Gambling addictions are some of the most common forms of the disorders, and they affect a relatively large proportion of the general population. But researchers have always been puzzled as to why precisely do hardcore gamblers continue to play their games even if they keep on losing, and in circumstances that would make others simply get up and leave. A new series of investigations seems to suggest that these individuals experience an exaggerated, faulty activation in a region of their cortices that deals with handling rewards.
This can take on several forms. The most common is very simple, and it could easily be classified as a case of people leading themselves on. In this case, gamblers do not perceive instances in which they almost won as failures, but rather as “near misses.” In other words, they sort of look at a failure as if it was a near win. This allows their own minds to justify continuing to play the game, even when all the money is gone, and that person is already in debt. The reason why this interpretation is faulty is because there is no such thing as a near miss. Mistakes are the same when it comes to gambling, given that the final result is still a loss, regardless of how you look at it.
“We know that all drugs of abuse target the dopamine system and that mechanism is thought to be crucial for the addictive properties of these drugs. [The finding] strengthens the links between problem gambling and drug addiction,” explains University of Cambridge expert and study researcher Luke Clark. The recent investigation seems to lend additional credence to previously-stated ideas, that gambling targets the same mechanisms of the human brain as chemical addictions to drugs. Again, the key element here is the neurotransmitter dopamine, which gets released in “near miss” instances.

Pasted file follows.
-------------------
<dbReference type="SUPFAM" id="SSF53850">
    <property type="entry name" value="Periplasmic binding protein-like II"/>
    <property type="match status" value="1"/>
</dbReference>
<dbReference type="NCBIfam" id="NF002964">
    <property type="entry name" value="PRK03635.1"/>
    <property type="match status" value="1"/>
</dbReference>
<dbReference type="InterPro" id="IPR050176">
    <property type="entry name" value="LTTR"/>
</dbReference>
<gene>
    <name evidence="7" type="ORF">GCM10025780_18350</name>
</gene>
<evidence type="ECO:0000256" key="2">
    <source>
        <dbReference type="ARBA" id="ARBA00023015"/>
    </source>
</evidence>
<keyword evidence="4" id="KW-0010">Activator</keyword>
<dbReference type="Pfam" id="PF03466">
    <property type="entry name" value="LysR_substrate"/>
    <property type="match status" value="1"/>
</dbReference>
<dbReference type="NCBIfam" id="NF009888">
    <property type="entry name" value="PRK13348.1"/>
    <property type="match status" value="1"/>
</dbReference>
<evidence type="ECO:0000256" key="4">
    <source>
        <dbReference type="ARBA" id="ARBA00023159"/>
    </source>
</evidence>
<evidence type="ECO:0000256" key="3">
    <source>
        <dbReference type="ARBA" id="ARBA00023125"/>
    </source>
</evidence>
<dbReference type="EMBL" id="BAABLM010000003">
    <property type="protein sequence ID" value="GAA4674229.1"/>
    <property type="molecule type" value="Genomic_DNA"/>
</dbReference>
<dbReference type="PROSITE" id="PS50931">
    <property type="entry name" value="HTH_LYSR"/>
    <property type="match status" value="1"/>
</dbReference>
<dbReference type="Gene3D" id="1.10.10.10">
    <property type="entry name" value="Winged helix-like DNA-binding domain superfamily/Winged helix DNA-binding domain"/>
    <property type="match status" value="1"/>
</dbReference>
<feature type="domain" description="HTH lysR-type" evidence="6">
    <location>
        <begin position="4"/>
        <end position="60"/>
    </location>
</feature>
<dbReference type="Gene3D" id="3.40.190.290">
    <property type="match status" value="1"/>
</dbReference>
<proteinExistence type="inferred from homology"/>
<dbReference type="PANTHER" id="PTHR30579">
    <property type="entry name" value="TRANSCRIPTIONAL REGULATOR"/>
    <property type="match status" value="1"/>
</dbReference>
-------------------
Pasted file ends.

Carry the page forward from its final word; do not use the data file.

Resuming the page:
“Subjects who had more symptoms of problem gambling, gambling debts, family conflicts about gambling […] showed a stronger response to near misses that was in a part of the brain that we know is very rich in dopamine,” the team leader reveals. The new study “suggests that a form of cognitive therapy where we try and identify these beliefs about near misses and encourage the gambler to interpret these near misses in a more accurate way, that may be useful technique in psychotherapy. Drugs that target the dopamine system and aim to dampen these dopamine responses may be effective in treating problem gambling,” the expert tells LiveScience.